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Self-Reliance: Rescue Therapy for Mankind

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By PRADEEP SINGH 

Self reliance, self sufficiency and self isolation, today, mean different things to different folks and more often carry negative emotions rather than something that was a desirable option for those who saw life a little more holistically and with wholesome outcomes. For the latter, the notion of self reliance and desire for self sufficiency was closely linked with self esteem that went hand in hand with physical or manual tasks performed with a mindset of sustainability and respect for resources and their minimalistic use.

The nineteenth century saw several visionary votaries of self reliance who had a high regard for manual work aimed at doing one’s daily chores by one’s own hands. Henry David Thoreau, Leo Tolstoy and Mahatma Gandhi were in more ways than one kindred spirits who ignited and inspired ideas that were simple yet revolutionary insofar as these ideas challenged the prevalent false value structure that placed primacy on a hierarchy of tasks and efforts in which manual labour was relegated to the lowest rung despite its indispensability and which was greatly appreciated by Karl Marx as the source of wealth albeit for the one who actually did no physical work but controlled the means of production .

The epitome of self reliance that many of us are familiar with, though only more in name, is Mahatma Gandhi. Remembered only in school history lessons as the premier national leader in India’s independence struggle, Gandhi was so much more than just a symbol of political leadership. He spun his own yarn, wove his khadi cloth, knew how to sew, cut his own hair, cleaned his own toilet and even those of others and, during his days in the South African prison, he learned to make leather sandals. While on long sea journeys, he taught himself Urdu and Tamil so as to communicate across the country that he led.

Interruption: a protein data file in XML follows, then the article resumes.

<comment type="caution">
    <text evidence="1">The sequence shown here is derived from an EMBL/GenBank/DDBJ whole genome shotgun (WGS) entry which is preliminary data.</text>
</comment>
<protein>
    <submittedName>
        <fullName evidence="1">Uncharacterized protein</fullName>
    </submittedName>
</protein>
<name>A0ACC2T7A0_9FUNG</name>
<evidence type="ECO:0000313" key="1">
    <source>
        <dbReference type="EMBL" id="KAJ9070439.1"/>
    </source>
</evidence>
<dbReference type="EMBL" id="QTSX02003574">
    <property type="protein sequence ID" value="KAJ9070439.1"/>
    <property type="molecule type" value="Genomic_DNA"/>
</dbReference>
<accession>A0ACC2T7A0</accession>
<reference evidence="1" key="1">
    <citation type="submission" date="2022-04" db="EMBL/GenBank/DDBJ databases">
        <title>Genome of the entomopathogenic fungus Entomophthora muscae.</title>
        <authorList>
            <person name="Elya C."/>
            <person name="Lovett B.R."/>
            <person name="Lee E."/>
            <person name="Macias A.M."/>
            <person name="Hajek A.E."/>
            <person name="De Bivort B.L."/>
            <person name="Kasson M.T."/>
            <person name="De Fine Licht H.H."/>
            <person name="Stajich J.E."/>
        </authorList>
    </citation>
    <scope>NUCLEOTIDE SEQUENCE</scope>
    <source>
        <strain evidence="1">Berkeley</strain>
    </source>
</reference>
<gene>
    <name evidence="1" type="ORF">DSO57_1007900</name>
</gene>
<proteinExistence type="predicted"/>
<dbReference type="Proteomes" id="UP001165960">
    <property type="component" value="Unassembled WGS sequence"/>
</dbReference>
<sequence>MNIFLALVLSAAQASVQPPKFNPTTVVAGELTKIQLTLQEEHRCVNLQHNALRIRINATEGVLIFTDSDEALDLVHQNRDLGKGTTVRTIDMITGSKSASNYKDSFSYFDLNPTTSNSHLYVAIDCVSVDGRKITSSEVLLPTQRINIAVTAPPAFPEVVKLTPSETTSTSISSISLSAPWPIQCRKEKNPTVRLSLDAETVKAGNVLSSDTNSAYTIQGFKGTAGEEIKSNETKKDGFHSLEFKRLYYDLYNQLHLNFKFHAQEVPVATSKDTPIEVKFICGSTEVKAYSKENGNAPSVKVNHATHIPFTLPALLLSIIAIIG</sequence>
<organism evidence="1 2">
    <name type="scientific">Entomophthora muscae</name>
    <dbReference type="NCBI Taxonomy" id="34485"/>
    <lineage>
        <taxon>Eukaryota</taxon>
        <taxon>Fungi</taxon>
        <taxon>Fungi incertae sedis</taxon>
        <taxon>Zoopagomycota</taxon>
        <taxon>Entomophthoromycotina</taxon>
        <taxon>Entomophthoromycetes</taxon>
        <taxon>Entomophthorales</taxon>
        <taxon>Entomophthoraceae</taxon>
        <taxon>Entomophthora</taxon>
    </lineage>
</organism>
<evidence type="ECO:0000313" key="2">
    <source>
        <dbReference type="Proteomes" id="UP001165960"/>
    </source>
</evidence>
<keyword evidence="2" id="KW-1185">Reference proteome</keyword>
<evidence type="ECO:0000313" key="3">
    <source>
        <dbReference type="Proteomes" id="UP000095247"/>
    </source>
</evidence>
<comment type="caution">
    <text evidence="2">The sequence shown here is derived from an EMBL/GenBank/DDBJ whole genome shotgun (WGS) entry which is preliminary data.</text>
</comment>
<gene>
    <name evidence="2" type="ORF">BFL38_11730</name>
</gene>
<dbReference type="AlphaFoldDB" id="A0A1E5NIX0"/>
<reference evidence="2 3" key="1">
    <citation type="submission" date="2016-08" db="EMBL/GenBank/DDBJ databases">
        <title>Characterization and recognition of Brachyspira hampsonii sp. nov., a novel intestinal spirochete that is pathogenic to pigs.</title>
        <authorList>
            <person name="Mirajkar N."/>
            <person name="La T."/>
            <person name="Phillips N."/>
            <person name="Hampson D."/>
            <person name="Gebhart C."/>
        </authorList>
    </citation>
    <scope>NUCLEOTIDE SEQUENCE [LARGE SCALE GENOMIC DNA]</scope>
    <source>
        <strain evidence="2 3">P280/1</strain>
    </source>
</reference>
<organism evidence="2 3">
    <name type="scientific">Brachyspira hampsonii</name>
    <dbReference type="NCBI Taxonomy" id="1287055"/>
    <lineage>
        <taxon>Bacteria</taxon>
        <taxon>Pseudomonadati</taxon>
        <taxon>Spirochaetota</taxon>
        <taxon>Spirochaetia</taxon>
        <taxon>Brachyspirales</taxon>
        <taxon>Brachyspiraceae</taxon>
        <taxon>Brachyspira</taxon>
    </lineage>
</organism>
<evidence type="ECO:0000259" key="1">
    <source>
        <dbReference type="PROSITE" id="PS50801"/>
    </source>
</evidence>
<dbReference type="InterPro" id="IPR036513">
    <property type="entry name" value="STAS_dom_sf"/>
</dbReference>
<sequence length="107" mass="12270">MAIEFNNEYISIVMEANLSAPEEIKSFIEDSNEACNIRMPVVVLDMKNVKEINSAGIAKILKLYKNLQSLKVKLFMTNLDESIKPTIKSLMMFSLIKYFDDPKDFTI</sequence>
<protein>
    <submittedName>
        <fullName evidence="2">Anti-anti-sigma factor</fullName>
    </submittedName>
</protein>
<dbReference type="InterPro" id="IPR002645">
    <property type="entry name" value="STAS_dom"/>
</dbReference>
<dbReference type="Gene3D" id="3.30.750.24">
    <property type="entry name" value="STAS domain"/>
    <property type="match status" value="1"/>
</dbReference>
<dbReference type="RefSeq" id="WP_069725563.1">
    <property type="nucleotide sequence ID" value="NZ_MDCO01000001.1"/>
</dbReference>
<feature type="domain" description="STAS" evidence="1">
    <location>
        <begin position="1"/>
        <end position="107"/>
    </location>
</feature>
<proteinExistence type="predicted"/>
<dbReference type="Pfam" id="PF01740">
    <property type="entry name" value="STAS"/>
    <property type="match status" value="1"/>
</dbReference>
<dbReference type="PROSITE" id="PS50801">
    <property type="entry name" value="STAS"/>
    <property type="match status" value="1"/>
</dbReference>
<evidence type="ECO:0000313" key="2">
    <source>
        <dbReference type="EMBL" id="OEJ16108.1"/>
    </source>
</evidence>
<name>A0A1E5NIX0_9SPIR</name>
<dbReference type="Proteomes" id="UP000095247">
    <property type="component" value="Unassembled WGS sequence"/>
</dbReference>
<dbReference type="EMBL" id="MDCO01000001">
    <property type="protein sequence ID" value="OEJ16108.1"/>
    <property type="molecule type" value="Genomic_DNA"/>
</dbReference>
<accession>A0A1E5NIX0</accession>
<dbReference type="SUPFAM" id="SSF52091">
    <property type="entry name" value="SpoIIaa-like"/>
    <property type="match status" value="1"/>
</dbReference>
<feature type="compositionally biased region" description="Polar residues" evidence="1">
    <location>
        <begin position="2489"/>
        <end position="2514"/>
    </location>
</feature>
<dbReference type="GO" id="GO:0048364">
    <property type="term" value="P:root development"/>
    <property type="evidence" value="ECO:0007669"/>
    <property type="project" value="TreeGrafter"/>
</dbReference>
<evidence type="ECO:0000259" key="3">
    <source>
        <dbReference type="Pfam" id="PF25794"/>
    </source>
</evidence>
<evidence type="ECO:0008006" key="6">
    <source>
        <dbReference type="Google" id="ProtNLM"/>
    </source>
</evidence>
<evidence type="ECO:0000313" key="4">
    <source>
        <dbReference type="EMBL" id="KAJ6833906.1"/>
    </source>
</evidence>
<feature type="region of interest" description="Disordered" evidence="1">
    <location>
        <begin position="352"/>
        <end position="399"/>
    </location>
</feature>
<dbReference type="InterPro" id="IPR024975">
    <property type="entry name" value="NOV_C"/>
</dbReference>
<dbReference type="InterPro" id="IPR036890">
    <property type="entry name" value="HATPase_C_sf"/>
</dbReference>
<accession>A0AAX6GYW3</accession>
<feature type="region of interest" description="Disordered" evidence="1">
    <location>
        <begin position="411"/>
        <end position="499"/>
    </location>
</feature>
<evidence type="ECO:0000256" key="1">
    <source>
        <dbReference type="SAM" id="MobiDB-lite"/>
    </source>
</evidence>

Gandhi’s formative ideas on self help were inspired directly by the great Russian author, Leo Tolstoy, who in turn had been greatly motivated by the writings of Henry David Thoreau who had spent two years in near seclusion at Walden Pond, Concord, Massachusetts, to fully examine how to live on limited local resources through manual labour, while meticulously recording every effort in a journal immortalised by the eponymous Walden Pond.

Gandhi wrote lengthy letters to Tolstoy seeking guidance in his search for a workable ideal of self sufficiency and self reliance while he established a cooperative farm in South Africa which was named Tolstoy Farm. Just before his death in 1910, Tolstoy wrote to Gandhi appreciating his experiments in self reliance. Tolstoy famously stated elsewhere too: “You see, if you take pains and learn in order to get a reward, the work will seem hard but when you work… if you love your work, you will find your reward in that.”

Though himself a man of intellectual introspection, Gandhi was emphatic that physical labour and doing everyday chores by one’s own labour was an act of high moral order: “The law, that to live man must work, first came home to me upon reading Tolstoy’s writing on bread labour. But, even before that I had begun to pay homage to it after reading Ruskin’s Unto This Last. The divine law, that man must earn his bread by labouring with his own hands, was first stressed by a Russian writer named TM Bondaref. Tolstoy advertised it and gave it wider publicity. In my view, the same principle has been set forth in the third chapter of the Gita where we are told that he who eats without offering sacrifice eats stolen food. Sacrifice here can only mean bread labour.”

It is ironic that this simple yet empowering message of Gandhi has been largely ignored in his own country where its relevance, especially in the present perplexing environment, is so telling. The upside of the current global pandemic is that Gandhi, Tolstoy, Thoreau and Bondarev have a better chance of becoming meaningful by showing the value of being self reliant and infinitely more independent from external means of satisfying some of the most basic needs of a fulfilling life. More than ever there is a crying need to stop putting our revered leaders on a pedestal or placing them on a sham altar. With a global pandemic echoing the panacea of self reliance offered years ago by Thoreau, Tolstoy and the Mahatma stand a chance to be viewed in a clearer perspective.